The boy's response to this cultural indoctrination is to mercilessly persecute his true self. His organismic self, being so at variance with his manly self-construct of unemotionality and dominance, risks undermining his positive self-regard. Following the capitulation of his true self to exogenous constructs, the trajectory of his life thenceforward commandeered by the compulsive need to fit into an image collectively sanctioned by society. His only means of preserving his shaky psychic equilibrium lies in amassing the cultural and material symbols that are concordant with abstractions denoting male superiority. These metaphysical ideas are constituted of imagery venerating the virtuousness of power; power measured by material and fiscal prowess. His openness to the sphere of feeling is immaterial as feelings such as joy, empathy, compassion, as well as despair, helplessness and illness, are closed off and driven underground.


In person-centred psychology, externalising our locus of evaluation means handing over our inborn compass and directionality. By externalising our locus of evaluation, we relinquish the authority of our own organismic valuing system - subsuming our values within externalities. Our sense of right and wrong, rooted in our innate capacity to assign psychological valance to experience in relation to the maintenance and enhancement of the organism, is thence determined by sources extraneous to our autochthonous equipment. Far from being a source of enrichment indispensable to our complxification, what is otherwise indeed an inexhaustible source of growth and discovery--a veritable reservoir of creativity--our true self transmogrifies into a troublesome liability. Our internal world must be punitively governed in the most authoritarian manner conceivable so as to seal off our fear. If left unattended, thoughts, feelings, and emotions dystonic with the internalised construct of power would be given free rein to sabotage our artificial prestige; endangering self-worth.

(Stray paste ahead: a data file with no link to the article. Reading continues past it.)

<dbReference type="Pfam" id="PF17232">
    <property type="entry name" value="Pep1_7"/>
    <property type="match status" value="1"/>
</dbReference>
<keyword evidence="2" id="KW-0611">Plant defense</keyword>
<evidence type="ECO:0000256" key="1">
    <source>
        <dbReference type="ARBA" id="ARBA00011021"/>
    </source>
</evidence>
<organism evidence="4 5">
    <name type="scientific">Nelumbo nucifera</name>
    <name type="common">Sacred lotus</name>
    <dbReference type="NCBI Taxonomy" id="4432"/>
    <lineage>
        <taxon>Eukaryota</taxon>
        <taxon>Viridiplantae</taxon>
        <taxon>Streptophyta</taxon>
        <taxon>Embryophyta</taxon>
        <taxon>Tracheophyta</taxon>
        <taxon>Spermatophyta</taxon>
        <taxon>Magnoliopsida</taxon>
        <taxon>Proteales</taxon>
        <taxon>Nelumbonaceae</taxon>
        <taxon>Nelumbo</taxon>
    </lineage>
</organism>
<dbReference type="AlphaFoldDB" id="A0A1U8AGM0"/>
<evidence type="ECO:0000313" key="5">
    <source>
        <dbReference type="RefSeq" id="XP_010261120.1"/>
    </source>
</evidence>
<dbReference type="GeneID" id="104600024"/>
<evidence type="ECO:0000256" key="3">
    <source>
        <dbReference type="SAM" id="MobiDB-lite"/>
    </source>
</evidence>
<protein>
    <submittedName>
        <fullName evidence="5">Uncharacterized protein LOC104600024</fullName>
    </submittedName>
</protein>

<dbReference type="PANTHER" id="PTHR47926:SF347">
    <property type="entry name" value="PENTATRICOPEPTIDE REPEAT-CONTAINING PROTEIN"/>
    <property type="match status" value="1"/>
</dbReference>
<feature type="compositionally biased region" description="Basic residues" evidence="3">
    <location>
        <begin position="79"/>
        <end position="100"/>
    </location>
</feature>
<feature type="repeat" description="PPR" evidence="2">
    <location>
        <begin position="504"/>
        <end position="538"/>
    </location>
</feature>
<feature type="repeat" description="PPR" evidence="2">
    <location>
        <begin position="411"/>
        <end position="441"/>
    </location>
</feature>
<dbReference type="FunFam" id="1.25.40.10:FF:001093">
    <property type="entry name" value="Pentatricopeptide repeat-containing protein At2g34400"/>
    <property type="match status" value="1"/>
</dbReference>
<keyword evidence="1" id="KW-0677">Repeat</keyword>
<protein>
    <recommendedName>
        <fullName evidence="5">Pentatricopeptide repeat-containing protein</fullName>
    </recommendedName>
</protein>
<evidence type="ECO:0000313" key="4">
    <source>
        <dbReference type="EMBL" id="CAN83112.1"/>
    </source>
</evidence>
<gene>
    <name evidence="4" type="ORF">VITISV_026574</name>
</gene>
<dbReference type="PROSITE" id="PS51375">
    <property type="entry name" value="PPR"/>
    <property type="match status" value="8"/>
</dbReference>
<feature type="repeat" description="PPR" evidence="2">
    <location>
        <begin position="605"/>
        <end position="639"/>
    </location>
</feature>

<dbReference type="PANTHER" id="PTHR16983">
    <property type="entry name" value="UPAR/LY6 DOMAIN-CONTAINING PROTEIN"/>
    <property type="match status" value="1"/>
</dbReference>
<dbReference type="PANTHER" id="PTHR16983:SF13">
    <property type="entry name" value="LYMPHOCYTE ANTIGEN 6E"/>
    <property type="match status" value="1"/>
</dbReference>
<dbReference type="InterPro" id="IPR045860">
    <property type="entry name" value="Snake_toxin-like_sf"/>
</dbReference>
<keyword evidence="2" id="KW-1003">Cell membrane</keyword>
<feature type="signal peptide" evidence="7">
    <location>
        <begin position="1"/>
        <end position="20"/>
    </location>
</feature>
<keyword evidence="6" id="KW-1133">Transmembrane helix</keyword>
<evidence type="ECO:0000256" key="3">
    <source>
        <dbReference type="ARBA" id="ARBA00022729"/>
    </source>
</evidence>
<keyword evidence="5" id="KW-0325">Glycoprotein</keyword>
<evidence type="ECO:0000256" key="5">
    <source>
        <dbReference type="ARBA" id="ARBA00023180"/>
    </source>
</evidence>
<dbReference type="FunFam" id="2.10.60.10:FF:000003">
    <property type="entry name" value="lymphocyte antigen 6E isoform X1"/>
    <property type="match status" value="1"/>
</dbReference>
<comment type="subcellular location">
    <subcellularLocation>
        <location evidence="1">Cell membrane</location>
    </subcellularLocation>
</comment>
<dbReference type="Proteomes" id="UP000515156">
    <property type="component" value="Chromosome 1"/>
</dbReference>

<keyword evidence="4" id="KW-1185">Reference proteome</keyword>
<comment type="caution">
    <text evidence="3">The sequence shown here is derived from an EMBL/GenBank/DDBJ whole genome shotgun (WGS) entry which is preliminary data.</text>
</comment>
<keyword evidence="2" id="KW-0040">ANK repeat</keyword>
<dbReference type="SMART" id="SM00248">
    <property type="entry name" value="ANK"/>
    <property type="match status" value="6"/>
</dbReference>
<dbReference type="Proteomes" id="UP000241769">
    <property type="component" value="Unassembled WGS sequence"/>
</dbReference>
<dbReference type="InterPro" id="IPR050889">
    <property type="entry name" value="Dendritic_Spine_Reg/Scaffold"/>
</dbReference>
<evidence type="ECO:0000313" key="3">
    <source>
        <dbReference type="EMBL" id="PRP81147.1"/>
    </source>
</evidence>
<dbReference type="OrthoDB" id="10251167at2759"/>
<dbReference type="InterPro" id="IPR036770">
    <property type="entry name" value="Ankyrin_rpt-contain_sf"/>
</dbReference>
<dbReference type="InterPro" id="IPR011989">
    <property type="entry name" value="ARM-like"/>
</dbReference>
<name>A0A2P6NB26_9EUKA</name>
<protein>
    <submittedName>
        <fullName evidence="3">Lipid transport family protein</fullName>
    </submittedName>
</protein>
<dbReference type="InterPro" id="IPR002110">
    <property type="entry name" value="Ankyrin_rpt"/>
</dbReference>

Taking these abstractions into our concept of self, and turning them into conditions of worth (qualifications conferring self-worth), results in what person-centred psychology calls intrapersonal incongruence. Our internal world ceases to be isomorphic as a consequent of our self-experiences being alienated from our falsified self-image. The concept of maleness is an entrenched cultural abstraction that deplores anything indicative of powerlessness. Growing up in a society that reveres irreal concepts of power contradicates optimial psychological development.


Warps in masculinisation invariably culminate in social exclusion as boys enter adolescence. The late American psychiatrist Harry Stack Sullivan dedicated considerable attention to this social period of the organisms psychological development. Sullivan posited that the epoch of adolescence is especially crucial in the evolvement of being able to competently navigate our interpersonal relationships with our compeers. In a society that extols the qualities of power, competition and aggression, with our cultures heroes oftentimes exemplifying characteristics associated with ruthlessness and the demonisation of emotivity, boys who've been improperly acculturated with the mythology of male power will find themselves ostracised by their socially adjusted peers.


The veneration of powerfulness promises tremendous emotional suffering, for, despite our best efforts at foreclosure, we can find ourselves reduced to a position of subservience in a moments notice. When our organismic feelings are dismembered from our phenomenological field, we become hypervigilant; perpetually on the lookout for dangers in our environment. If attaining a position of authority is the only means to accrue approbation from the inhabitants of our social milieu, generating the approbation we crave, we're invariably seduced by the allure of power that promises to protect us from succumbing all that has been deemed unacceptable in ourselves.


Fitting in, adopting the mantle of masculine dominance, and hardheartedly oppressing the weak, becomes a favoured method to suppress of our own self-hatred. This self-hatred is fuelled by the raged engendered by the strangulation of our autonomy. Instead of directing this resultant derangement at our oppressors, those acting as representatives of apotheosised societal fictions, we displace this hostility onto ersatz objects. Those presenting conspicuous deviations from gender norms act as a receptacle for boys to augment and preserve their own falsified self-image from disorganisation. Flights from themselves in the aforementioned form of egregiously tormenting others is an invariably outgrowth of a culture that places the concepts of power above and beyond the fullness of our humanity.